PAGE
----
We did our second game drive of the holiday at 4.30pm and had amazing success. We weren’t far into it when Amos heard something on his radio, did a quick 3 point turn and zoomed off in the opposite direction again. The bumpy roads are half the fun but this was to the extreme! Such fun! He apologised but was chasing something which was “very elusive”. We arrived at a clump of bushes where two other vans were already congregating. A solitary leopard is incredibly hard to see but we were lucky enough to spend about 15 minutes manoeuvring around the bushes to get some brilliant shots. More vans soon turned up but as always we were always in the best position.

Can you spot him?

It was only fair to let others get a view and onwards we went feeling very fortunate, buzzing with a rare sighting. Very soon we bumped into 5 female lions chilling in the afternoon heat. I can’t believe how close they let us get to them without being bothered.

As one walked past our van, she looked me directly in the eyes and held a stare. That’s the most peculiar moment I’ve ever had… she was studying me just as much as I was her… almost letting me know that she was fine with me being there.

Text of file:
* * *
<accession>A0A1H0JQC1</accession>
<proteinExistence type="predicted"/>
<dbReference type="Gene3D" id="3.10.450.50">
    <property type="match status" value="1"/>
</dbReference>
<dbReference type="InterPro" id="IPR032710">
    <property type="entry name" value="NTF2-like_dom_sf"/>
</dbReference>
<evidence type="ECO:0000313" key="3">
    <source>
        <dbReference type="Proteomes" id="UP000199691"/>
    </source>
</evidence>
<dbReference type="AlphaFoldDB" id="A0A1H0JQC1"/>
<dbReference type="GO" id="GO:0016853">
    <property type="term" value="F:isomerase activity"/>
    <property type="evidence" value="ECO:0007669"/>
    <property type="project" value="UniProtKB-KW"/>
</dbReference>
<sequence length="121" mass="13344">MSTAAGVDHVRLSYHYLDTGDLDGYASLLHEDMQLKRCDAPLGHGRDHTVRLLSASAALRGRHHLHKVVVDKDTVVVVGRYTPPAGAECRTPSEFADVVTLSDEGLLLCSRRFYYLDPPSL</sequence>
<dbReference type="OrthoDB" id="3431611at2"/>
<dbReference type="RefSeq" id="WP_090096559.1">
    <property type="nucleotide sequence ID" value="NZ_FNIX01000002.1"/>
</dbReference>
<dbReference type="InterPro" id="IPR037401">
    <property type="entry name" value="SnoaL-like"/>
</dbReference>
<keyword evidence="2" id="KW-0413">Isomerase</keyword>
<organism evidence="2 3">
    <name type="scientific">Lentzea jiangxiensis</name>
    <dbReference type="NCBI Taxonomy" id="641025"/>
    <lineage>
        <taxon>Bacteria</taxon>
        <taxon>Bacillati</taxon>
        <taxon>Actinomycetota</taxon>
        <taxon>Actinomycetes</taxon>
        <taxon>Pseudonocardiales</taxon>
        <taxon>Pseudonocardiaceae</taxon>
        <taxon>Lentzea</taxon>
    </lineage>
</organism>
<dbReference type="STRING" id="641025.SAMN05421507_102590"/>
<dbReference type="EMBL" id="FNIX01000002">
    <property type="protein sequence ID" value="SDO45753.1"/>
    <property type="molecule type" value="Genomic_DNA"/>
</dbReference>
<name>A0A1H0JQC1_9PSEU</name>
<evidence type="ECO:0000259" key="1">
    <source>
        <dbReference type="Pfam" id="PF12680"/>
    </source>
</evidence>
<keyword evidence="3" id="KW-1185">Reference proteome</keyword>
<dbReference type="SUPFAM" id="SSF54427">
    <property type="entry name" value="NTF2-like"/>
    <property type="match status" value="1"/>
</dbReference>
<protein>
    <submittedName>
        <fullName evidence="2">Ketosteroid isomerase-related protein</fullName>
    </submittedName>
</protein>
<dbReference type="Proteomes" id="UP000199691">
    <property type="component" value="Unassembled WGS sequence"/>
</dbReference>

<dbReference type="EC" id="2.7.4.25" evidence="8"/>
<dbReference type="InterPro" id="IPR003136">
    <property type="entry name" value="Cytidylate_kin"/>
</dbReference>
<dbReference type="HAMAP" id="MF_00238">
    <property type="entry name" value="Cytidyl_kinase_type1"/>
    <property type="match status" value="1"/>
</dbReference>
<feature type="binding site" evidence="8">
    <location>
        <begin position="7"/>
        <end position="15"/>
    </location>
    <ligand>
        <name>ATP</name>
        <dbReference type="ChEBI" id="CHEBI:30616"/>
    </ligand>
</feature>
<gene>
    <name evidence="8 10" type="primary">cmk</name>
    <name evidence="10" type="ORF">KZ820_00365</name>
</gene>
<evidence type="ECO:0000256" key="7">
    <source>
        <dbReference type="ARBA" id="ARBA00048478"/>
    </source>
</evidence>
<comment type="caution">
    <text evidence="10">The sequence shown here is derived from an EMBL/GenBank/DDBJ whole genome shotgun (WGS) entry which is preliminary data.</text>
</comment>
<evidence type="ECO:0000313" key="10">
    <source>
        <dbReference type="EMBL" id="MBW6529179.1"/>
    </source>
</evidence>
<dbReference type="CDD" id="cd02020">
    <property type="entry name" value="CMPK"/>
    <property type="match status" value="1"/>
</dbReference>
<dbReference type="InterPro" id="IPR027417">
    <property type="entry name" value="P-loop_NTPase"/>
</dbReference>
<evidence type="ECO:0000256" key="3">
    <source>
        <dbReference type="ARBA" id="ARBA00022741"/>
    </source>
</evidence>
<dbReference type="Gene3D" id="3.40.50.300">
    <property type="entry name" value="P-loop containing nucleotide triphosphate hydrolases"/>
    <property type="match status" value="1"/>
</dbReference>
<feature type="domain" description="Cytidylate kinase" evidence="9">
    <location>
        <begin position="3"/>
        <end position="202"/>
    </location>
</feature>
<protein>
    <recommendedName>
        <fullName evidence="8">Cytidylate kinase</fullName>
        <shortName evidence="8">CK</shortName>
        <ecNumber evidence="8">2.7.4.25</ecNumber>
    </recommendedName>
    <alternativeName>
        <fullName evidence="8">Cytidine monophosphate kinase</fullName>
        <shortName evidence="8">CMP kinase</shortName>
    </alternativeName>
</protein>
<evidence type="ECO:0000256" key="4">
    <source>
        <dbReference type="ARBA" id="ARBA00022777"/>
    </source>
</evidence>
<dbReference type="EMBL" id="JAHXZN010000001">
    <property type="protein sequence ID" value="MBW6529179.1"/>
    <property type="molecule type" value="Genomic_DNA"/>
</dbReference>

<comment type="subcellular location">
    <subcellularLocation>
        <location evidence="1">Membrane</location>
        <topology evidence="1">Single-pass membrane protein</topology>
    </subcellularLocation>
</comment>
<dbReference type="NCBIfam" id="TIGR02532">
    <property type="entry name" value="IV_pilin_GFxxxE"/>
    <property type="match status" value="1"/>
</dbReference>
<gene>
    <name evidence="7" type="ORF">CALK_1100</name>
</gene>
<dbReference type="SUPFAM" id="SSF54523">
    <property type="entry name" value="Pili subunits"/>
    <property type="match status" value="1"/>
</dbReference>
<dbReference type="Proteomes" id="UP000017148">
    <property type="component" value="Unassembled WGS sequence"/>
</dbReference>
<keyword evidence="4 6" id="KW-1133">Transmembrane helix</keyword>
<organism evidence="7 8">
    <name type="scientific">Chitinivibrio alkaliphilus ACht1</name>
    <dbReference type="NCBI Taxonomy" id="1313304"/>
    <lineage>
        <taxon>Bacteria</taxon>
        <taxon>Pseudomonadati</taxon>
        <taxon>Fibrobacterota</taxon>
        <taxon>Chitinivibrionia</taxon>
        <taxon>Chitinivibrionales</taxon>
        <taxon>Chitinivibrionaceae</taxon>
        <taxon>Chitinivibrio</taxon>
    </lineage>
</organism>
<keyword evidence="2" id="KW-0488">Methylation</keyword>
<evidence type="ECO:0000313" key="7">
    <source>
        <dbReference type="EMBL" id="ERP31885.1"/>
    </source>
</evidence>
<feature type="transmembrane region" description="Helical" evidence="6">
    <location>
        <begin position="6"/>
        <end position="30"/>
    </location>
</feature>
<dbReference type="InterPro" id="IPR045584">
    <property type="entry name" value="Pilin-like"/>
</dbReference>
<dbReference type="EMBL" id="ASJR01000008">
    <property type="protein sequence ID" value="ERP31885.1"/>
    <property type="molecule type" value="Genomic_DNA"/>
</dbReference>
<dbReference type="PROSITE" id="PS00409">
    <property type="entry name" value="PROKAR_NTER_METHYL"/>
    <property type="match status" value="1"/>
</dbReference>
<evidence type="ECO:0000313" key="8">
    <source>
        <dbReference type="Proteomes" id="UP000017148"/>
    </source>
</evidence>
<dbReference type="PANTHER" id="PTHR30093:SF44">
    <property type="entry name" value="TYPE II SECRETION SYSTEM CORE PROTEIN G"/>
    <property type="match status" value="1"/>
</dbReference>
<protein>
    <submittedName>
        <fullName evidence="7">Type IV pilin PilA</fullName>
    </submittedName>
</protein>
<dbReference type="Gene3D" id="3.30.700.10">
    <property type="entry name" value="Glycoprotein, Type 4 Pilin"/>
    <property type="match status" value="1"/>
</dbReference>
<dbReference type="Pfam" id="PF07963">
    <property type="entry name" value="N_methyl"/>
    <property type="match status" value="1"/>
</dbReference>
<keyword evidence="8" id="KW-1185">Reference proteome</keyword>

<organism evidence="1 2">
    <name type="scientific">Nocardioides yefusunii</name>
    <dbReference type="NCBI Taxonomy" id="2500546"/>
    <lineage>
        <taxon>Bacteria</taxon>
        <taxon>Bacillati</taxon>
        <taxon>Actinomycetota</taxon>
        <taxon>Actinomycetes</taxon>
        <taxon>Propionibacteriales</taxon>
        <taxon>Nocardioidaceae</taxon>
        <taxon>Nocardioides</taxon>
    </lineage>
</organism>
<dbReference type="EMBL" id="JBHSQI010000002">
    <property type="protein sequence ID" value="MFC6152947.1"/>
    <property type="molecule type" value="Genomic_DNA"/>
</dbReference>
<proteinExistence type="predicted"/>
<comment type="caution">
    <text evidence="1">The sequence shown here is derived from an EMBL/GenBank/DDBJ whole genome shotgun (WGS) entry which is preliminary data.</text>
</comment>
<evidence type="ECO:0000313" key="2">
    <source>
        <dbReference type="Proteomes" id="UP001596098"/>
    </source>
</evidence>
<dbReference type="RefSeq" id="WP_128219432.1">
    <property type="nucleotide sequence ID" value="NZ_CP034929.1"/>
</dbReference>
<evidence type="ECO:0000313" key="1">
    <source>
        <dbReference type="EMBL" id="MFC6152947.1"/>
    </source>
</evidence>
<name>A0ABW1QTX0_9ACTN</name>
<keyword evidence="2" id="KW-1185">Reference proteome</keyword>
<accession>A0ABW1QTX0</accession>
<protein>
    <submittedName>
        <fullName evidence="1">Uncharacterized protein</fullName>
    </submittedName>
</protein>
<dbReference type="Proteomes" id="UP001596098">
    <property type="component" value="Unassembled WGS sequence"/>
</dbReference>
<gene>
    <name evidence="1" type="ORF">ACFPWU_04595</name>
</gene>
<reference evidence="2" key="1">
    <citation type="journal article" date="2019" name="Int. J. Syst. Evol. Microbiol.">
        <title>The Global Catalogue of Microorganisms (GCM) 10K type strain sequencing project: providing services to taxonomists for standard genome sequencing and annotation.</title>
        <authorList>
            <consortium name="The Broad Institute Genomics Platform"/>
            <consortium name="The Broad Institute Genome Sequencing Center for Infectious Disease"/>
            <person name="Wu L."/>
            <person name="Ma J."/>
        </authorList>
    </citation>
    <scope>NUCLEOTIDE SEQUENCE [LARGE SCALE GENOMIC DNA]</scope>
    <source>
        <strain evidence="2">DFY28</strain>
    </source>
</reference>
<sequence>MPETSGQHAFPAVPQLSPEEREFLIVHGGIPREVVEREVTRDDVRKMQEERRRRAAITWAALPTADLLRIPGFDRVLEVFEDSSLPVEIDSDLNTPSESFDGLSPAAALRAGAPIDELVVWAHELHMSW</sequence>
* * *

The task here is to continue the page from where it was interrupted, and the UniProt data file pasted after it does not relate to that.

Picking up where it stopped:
It’s such a sparse plain with rolling hills to give occasional elevation that you can see all the other vans like ants clumping in certain areas when there’s something to see. Right before we had to get back to the lodge for the 7pm curfew everyone rushed off to the base of a hill where a male lion sat with his female counterpart.

 Male Lion

That evening, Dad had a birthday treat after dinner with a Masai tribe bringing him a birthday cake and chanting around our table. There’s something quite primeval about their chanting and we experienced more of this on the last day. Great 60th!

Kenya 2013 Diary: Day 3

15th February

I woke to the sunset with a wonderful clear sky over the waterhole.